“In 2013, participants in 111 countries counted about 33.5 million birds, documenting 4,258 species — more than one-third of the world’s bird species!”
From February 14-17, you may have noticed an unusual number of people staring up at something. You may have looked up, too, since social psychology informs us that when a few people in a group look up, the whole group typically looks up. It turns out there are many good reasons to observe the skies right now, and the Great Backyard Bird Count which occurred last weekend is only one of them.
Bird watching, and the Great Backyard Bird Count (GBBC), is not only recreational but also important to science. In 2013, participants in 111 countries counted about 33.5 million birds, documenting 4,258 species — more than one-third of the world’s bird species! The GBBC enhances a local birder’s experience through online sharing. “During the count, you can explore what others are seeing in your area or around the world, share your bird photos by entering the photo contest, or enjoy images pouring in from across the globe.”
If you missed this year’s count, don’t worry: there are local opportunities in abundance this time of year. “Arkansas is considered by many as the mecca of eagle watching during late winter,” explains Jeannette Balleza of Wild Bird Watching. “Bald Eagles feed on fish as a primary food source, and Arkansas lakes provide the food these birds crave. Over 1,700 eagles may winter here.”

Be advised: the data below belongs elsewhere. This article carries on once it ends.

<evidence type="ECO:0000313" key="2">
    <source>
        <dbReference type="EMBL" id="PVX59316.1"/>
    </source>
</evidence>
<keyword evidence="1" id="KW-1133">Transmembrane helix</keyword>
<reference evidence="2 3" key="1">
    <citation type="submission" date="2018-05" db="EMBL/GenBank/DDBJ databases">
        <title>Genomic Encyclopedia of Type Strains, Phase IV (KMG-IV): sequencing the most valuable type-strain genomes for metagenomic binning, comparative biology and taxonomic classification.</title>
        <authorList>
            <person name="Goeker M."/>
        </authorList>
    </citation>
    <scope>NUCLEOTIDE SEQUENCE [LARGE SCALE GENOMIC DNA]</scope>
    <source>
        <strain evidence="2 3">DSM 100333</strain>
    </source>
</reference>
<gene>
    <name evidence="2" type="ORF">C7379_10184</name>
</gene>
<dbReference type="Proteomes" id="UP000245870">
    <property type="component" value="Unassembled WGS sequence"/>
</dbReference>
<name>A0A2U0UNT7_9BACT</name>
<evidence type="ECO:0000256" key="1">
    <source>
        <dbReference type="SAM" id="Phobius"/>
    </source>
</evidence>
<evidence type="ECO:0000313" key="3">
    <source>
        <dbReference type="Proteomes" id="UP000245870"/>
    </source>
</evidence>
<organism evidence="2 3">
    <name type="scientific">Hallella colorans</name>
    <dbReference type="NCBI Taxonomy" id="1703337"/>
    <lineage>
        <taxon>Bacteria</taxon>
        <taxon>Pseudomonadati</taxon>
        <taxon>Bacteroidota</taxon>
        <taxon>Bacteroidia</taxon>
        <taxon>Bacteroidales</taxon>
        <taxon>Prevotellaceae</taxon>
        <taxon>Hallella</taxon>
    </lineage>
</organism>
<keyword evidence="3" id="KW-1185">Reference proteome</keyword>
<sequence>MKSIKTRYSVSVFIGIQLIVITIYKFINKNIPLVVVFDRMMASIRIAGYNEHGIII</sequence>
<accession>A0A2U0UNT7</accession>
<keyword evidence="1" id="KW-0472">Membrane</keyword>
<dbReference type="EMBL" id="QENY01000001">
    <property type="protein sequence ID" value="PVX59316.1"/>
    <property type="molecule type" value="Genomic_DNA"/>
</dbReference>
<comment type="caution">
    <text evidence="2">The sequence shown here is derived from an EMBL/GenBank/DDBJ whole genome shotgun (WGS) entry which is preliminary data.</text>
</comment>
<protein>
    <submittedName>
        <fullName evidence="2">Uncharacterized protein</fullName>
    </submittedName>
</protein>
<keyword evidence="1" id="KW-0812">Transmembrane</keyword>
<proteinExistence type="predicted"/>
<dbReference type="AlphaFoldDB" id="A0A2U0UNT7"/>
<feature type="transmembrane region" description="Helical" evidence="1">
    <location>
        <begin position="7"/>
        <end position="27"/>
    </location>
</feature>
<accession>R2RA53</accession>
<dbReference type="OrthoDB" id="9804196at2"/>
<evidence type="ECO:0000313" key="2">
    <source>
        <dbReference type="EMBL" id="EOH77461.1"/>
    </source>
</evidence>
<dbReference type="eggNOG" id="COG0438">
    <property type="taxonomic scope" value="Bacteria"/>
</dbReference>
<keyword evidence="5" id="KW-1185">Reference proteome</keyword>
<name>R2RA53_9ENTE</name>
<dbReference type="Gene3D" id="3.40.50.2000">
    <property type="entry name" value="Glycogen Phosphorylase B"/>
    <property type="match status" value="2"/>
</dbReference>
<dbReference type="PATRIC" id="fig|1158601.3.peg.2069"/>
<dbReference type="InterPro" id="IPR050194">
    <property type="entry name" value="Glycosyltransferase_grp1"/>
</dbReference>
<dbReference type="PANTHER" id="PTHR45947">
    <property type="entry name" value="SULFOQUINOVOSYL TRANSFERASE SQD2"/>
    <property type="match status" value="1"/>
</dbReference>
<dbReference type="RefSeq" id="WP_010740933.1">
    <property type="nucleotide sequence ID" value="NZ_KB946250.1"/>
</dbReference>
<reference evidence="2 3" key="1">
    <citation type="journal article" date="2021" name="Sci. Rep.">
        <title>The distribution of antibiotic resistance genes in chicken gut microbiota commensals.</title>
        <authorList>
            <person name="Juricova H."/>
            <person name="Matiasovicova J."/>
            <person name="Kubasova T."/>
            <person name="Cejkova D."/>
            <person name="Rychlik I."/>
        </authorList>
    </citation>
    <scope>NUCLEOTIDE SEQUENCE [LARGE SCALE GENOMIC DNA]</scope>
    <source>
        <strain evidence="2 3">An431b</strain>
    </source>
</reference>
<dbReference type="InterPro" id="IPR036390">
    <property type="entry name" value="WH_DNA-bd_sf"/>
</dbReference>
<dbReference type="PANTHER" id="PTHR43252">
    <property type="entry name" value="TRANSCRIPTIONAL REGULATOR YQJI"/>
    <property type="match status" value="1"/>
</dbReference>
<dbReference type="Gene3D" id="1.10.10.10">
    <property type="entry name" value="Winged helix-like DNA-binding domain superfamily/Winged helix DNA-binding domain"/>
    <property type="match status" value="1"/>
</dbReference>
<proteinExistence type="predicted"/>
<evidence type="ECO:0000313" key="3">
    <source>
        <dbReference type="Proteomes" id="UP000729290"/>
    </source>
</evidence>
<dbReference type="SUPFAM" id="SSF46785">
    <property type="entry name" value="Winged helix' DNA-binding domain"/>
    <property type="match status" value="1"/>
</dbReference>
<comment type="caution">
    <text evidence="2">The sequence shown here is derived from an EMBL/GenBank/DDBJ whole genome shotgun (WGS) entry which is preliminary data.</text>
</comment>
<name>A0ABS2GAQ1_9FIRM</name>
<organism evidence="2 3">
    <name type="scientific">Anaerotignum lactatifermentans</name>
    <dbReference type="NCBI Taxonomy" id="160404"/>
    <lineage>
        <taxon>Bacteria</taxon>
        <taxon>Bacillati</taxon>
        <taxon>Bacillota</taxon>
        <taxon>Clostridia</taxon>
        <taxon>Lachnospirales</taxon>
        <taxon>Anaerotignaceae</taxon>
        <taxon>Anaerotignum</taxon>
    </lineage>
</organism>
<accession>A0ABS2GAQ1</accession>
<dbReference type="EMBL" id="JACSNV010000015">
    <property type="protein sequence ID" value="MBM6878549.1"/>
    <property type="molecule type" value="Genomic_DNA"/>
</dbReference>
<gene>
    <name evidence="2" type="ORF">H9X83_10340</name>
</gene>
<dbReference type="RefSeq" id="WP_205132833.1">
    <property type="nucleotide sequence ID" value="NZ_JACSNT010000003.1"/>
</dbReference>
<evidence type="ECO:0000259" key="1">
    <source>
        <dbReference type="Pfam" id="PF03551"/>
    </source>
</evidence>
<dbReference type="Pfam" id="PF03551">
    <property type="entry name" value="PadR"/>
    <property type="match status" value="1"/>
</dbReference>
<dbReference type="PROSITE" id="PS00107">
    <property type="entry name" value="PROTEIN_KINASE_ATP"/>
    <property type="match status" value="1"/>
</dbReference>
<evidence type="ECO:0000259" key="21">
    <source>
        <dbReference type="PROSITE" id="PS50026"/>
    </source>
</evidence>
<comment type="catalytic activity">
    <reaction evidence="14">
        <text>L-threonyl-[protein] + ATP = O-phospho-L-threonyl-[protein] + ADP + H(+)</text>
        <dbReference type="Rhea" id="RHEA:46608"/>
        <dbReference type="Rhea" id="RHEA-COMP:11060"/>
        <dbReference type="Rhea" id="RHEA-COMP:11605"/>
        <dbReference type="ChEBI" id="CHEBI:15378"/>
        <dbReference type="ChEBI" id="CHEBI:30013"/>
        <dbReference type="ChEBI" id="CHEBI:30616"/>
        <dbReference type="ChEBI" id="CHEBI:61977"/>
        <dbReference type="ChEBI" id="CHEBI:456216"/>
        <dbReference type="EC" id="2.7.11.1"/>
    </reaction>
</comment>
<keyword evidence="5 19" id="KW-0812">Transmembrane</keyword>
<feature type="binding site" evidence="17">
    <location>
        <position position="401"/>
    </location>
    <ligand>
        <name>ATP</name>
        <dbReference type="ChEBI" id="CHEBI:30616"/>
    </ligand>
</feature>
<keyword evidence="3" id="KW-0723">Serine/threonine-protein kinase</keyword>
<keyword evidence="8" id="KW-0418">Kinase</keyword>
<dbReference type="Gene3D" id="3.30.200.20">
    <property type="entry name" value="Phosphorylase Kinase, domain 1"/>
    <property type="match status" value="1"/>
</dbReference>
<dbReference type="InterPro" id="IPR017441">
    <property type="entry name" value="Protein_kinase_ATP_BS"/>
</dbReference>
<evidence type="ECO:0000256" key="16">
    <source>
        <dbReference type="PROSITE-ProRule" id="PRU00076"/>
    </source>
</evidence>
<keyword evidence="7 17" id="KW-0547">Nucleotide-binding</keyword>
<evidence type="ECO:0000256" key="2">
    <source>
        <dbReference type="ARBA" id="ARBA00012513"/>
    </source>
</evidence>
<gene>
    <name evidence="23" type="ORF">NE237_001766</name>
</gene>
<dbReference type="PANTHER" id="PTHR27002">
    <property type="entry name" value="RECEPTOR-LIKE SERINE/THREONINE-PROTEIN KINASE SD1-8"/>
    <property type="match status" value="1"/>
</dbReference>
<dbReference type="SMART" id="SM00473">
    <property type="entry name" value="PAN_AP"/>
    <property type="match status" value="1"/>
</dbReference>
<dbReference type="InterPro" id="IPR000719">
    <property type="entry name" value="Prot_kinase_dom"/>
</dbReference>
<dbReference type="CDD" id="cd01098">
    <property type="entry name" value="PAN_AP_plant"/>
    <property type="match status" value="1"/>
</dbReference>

We can see birds in wildlife refuges, state wildlife management areas, state parks, National Park Service lands, state fish hatcheries, state natural areas, and our three national forests. Arkansas.com/Outdoors has a great listing of these public access areas and includes which species can be found at each refuge. Devil’s Den State Park is popular for the variety of birds that can be seen along hiking trails, and you can request a list of birds from their visitor’s center.
Arkansas has almost 400 species of birds, and even more during migrations. It’s a good destination for those seeking a glimpse of water birds like loons, grebes, gulls, ducks, and geese. Besides water birds, Arkansas has become known for sightings of the Red-cockaded Woodpecker, listed as an endangered species since 1970.
Birding is one of the fastest-growing outdoor activities in America, with 51.3 million Americans reporting that they watch birds. A 2013 report, Birding in the United States: A Demographic and Economic Analysis, stated that 21 percent of the population are birdwatchers. And 88 percent of these are backyard birders, meaning they observe birds around their home, making our local backyard habitats especially important.
If you’re new to birding and want a little help, BirdingPal.org arranges carpools and has a listing of experienced birders willing to take you out in the field to various Northwest Arkansas locations. All you really need to start watching birds is a pair of binoculars, field guide, notebook and pen. The birds are calling. Will you answer them?
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